You might think this sounds like a generally beneficial process. How can these markets serve as instruments of inequality? In several ways. Towards the end of the 20th century capital –if you do not like this term you could say Wall Street, or investment funds, or the one percent – decided it wanted a bigger share of the pie. When that happens, stock-markets are the mechanism for putting on the squeeze. Money starts to flow out. Investment declines and executives will be pressured to increase dividends year on year, by squeezing employees and holding back from long-term investments or risky research and development. Stock markets mediate this pressure through aggressive shareholding tactics and short-term reporting cycles that force managers to deliver regular increases in pay-outs. Strategies such as takeovers and buyouts, while almost always destructive in the long term, are justified by the rhetoric of offering value to shareholders. Companies might use surplus cash to buy back their own shares, driving up the price and concentrating any future returns in the hands of remaining owners – those, of course, who can afford to pass up on a short-term bounty.
WE academics are culpable too. Sometime in the 1980s, a piece of academic know-how called ‘agency theory’ has passed into the common domain. I mentioned just now that stock exchanges are the interface between capital and firms, and therefore between the owners of firms – the shareholders – and the people who work for those firms. Note that I didn’t say ‘work for those shareholders’, because that isn’t the case, but that distinction is often overlooked. In 1976 two professors, from the Simon Business School at University of Rochester – Michael Jensen and William Meckling, suggested that owner-managed firms performed better than firms with salaried managers, and that they did so because in the case of owner-managers the interests of capital and management were neatly aligned. They therefore proposed that managers should be made owners – given a share in the firm. Fourteen years later, as these ideas were entering the mainstream, they penned an influential Harvard Business Review article subtitled ‘It’s not how much you pay but how’, suggesting how this might be done: chief executives should be granted the option to buy shares at knockdown prices if certain targets were reached. ‘On average, corporate America pays its most important leaders like bureaucrats,’ they blustered.
The complaint about being paid ‘like a bureaucrat’ is not a gripe that executives are paid as badly as bureaucrats, for by 1990 chief executives were paid vastly more than public servants; it is that bureaucrats are paid irrespective of the performance of their organisation. Max Weber, the father of sociology, saw this security of tenure as crucial to the disinterested performance of bureaucratic responsibility, but it did not cut it for Jensen and Meckling. ‘Is it any wonder then,’ they continued, ‘that so many CEOs act like bureaucrats rather than the value-maximizing entrepreneurs companies need to enhance their standing in world markets?’ This was just what investment bankers, already committed to the maxim of “shareholder value’, needed to hear and the principle rushed into practice. [iii]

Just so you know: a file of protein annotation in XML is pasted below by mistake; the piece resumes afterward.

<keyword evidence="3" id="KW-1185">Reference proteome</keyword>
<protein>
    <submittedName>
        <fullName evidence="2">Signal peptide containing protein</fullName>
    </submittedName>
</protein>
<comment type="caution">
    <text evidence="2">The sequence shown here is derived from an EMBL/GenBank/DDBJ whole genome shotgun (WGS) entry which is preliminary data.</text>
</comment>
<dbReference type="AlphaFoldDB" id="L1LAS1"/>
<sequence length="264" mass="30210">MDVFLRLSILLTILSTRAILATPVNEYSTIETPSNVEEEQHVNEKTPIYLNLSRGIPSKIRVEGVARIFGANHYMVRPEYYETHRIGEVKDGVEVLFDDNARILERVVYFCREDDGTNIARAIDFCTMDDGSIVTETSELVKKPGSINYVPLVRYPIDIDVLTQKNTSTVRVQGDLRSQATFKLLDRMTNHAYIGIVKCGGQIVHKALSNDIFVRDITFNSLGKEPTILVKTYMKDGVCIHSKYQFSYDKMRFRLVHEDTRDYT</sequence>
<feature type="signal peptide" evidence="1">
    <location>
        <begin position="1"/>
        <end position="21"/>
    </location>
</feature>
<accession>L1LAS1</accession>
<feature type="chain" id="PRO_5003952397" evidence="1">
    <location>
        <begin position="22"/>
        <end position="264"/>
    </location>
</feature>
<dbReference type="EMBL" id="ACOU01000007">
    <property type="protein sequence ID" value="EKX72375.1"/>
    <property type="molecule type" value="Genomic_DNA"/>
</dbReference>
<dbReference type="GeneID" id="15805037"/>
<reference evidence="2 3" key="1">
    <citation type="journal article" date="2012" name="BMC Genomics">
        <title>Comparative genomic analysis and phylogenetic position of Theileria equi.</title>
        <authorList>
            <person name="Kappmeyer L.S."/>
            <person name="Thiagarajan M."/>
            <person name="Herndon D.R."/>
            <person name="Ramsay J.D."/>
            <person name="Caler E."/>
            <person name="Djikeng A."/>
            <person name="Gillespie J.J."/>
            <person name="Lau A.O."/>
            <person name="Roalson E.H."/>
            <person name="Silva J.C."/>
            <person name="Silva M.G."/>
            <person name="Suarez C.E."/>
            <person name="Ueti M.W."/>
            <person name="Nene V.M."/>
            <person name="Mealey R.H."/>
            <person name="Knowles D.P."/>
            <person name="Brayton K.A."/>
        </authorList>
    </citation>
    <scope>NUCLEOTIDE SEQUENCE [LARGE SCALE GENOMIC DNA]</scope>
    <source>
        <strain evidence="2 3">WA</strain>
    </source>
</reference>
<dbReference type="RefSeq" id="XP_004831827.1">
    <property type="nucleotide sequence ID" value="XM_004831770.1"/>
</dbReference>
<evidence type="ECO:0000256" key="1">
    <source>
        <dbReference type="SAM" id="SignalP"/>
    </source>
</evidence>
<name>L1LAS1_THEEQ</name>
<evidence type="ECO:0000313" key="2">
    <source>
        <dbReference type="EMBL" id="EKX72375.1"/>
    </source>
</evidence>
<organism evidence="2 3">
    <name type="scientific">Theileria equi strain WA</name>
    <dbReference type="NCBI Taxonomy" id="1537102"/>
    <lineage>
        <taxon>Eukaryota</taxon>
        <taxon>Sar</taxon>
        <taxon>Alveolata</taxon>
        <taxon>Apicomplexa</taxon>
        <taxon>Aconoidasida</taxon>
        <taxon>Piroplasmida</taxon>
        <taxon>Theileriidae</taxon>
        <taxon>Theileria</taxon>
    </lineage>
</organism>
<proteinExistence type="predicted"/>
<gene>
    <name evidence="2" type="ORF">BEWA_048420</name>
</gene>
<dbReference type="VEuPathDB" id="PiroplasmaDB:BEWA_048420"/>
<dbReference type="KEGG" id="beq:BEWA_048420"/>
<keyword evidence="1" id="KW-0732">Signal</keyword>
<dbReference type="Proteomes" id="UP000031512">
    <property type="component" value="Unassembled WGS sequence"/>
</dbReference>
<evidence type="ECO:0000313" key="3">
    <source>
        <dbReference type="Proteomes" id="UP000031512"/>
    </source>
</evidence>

Agency theory provided the intellectual underpinning for a new class of super-chief executive, whose incentives are all too well aligned with those of their shareholding paymasters, committed to the ‘tough choices’ that will increase short-term earnings, often at the expense of long-term performance. Tough choices is a euphemism that too often means redundancies, squeezing suppliers and passing on uncertainty to outsiders; stock markets are the mechanisms through which these modern regimes of power are transmitted. Chief executives have become grossly overpaid, too, though without the compensatory effects that Jensen and Meckling promised when they lobbied so hard for a pay rise:
‘Are we arguing that CEOs are underpaid? If by this we mean “Would average levels of CEO pay be higher if the relation between pay and performance were stronger?” the answer is yes. More aggressive pay-for-performance systems (and a higher probability of dismissal for poor performance) would produce sharply lower compensation for less talented managers. Over time, these managers would be replaced by more able and more highly motivated executives who would, on average, perform better and earn higher levels of pay.’[iv]
I’ll read that again, missing out all but the crucial words:
‘Are CEOs underpaid? The answer is Yes. More able and more highly motivated executives would [assuming aggressive pay-for-performance systems] earn higher levels of pay.’
So there you have it.